So here's what I'd like in the comments section -- What do you think Phenomenology is, and do you view it as a complement to the Thomistic approach? Are the two compatible? Should Thomists feel threatened by an approach that, in part, argues that what we think we know about the world around us may have quite a lot more to do with our own internal views, biases, and associations than the objective essence of the thing itself? Can one teach in an objective way if we are really to "question everything," at least as it comes to how we may have come to know our perception of the things about which we are teaching?
I think phenomenology argues that getting to really know things (including our own views and judgments) as they are is harder than it first appears, requiring a tremendous amount of work to separate the thing being known from the knower. That's simplistic, but let me know if you disagree.
This should be a fun discussion, if anybody knows what the heck I am talking about. Have at it!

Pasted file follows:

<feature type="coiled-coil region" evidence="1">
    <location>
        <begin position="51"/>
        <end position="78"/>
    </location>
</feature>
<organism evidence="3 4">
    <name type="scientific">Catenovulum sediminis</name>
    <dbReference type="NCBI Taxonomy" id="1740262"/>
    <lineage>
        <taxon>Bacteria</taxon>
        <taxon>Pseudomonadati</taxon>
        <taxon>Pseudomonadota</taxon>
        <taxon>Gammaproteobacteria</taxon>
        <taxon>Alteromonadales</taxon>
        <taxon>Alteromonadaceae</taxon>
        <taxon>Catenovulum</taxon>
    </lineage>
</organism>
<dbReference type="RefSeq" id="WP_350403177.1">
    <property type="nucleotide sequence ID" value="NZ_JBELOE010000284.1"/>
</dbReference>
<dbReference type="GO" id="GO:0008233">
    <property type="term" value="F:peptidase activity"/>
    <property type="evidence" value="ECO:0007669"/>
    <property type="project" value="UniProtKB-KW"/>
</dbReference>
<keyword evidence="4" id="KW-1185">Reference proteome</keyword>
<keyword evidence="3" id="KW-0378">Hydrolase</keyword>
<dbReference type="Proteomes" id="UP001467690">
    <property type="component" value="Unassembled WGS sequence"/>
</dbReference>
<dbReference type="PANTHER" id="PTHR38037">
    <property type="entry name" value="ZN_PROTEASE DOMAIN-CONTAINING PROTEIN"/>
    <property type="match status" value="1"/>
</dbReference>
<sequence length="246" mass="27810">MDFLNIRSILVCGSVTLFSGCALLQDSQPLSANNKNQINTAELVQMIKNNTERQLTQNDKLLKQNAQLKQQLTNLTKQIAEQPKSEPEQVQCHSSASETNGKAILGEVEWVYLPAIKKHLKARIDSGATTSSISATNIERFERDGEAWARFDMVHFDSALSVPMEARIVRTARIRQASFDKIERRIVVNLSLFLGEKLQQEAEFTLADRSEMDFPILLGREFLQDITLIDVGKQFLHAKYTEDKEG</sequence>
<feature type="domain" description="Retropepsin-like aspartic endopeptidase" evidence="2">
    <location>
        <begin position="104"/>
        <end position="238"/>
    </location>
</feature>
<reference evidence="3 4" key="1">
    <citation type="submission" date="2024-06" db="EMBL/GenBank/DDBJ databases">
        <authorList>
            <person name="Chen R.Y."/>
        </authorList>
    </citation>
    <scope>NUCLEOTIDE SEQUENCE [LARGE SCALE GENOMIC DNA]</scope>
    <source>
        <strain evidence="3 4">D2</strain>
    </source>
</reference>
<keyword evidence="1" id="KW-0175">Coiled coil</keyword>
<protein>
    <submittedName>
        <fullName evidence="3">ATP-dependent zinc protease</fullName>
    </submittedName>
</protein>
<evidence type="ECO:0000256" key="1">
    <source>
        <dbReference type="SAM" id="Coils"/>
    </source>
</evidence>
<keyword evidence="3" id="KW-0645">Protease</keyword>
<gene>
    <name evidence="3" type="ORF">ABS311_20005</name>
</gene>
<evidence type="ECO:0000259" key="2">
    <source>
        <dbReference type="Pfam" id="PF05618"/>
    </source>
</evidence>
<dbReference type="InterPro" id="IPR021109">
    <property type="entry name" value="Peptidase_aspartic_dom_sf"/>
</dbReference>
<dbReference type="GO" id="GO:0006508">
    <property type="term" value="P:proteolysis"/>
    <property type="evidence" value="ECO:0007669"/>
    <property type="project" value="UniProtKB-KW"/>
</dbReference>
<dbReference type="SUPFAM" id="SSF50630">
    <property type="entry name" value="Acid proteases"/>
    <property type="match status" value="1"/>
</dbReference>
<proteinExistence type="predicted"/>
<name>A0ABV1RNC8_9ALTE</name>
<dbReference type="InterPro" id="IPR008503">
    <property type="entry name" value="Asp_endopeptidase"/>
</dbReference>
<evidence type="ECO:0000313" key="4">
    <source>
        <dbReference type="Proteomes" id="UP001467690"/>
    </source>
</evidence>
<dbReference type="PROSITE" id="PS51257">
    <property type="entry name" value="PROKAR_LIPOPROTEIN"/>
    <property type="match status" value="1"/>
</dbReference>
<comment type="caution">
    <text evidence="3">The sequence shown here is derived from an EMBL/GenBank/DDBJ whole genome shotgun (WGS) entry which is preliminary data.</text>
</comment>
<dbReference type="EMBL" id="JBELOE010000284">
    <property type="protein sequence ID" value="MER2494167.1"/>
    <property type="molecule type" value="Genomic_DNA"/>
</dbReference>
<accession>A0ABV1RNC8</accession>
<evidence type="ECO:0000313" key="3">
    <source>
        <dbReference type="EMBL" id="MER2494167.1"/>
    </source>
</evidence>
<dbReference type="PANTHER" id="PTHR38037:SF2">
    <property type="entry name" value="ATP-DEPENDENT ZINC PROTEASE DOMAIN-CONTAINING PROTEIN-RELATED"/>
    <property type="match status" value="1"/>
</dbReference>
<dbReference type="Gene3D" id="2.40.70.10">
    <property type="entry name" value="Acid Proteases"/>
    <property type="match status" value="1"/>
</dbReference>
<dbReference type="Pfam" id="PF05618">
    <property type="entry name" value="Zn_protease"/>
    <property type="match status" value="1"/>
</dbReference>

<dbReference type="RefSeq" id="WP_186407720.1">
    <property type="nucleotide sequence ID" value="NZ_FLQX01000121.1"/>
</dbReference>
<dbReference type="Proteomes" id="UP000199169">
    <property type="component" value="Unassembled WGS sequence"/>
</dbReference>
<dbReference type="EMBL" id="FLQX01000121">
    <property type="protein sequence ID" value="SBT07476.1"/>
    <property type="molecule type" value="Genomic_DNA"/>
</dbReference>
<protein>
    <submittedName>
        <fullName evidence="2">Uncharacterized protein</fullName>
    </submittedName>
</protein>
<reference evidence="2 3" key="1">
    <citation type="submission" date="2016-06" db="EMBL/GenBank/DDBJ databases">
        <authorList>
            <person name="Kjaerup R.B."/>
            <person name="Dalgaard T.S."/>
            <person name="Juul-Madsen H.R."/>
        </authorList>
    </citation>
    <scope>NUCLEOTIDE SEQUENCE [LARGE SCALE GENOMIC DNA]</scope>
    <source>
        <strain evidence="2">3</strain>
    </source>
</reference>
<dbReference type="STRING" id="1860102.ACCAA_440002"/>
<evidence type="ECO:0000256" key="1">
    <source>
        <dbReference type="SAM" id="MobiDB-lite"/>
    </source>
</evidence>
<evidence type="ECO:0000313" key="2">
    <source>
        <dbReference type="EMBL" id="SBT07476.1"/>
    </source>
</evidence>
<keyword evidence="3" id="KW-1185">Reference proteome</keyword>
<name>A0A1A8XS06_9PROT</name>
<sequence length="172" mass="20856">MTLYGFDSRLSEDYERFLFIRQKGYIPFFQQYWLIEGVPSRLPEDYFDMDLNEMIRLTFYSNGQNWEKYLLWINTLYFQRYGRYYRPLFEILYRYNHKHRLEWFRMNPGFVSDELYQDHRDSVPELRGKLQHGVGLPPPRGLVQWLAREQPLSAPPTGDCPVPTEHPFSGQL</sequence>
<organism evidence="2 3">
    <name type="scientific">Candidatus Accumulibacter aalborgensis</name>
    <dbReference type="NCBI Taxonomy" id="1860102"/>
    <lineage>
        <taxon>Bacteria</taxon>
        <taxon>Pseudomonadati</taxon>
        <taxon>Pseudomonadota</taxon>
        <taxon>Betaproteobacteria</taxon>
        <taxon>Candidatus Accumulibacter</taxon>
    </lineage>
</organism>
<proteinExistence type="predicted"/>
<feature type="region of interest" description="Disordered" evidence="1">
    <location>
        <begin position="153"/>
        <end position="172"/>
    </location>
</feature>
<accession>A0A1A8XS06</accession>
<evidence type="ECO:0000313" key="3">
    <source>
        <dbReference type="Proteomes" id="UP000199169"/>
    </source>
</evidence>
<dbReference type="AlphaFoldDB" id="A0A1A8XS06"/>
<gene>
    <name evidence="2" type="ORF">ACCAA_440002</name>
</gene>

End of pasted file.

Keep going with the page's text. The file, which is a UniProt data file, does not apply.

Friday, January 15, 2010
I agree with the post. It has never made sense to me why the class size has grown so large (now 209 students). I've been told that the bigger class is necessary because of tuition revenues.... but this doesn't make any sense, even when considering it from a purely economic standpoint. With a bigger class comes poorer US News scores which affects the long-term reputation and success of the school, which then affects the ability of the school to raise donations. Why doom AMSOL to the bottom of the 4th Tier forever for a little bit of money now, instead of getting AMSOL to a higher tier where there would be increased financial support and more money?
Moreover, why does AMSOL need tuition revenues at all? Wasn't the primary reason for the Florida move a revenue source that would ensure AMSOL's financial stability in perpetuity? And Tom Monaghan seems to have plenty of money to burn, considering the fact that he has no qualms with wasting more than a million dollars on meritless litigation.
Thursday, January 14, 2010
FUMARE is a prestigious group of graduates appointed to provide national leadership in the advancement of AMSL's original strategic objectives.
I can only imagine how they and others on the faculty must cringe when their founder says things like what he said today. Perhaps, to borrow a bit from Plato, we should "call no professor happy while the founder of his university lives."It's a pity that Professor George didn't have this insight a few years ago when he was ignoring the pleas of his fellow Catholic law professors at AMSL and rubber-stamping Tom Monaghan's autocratic control.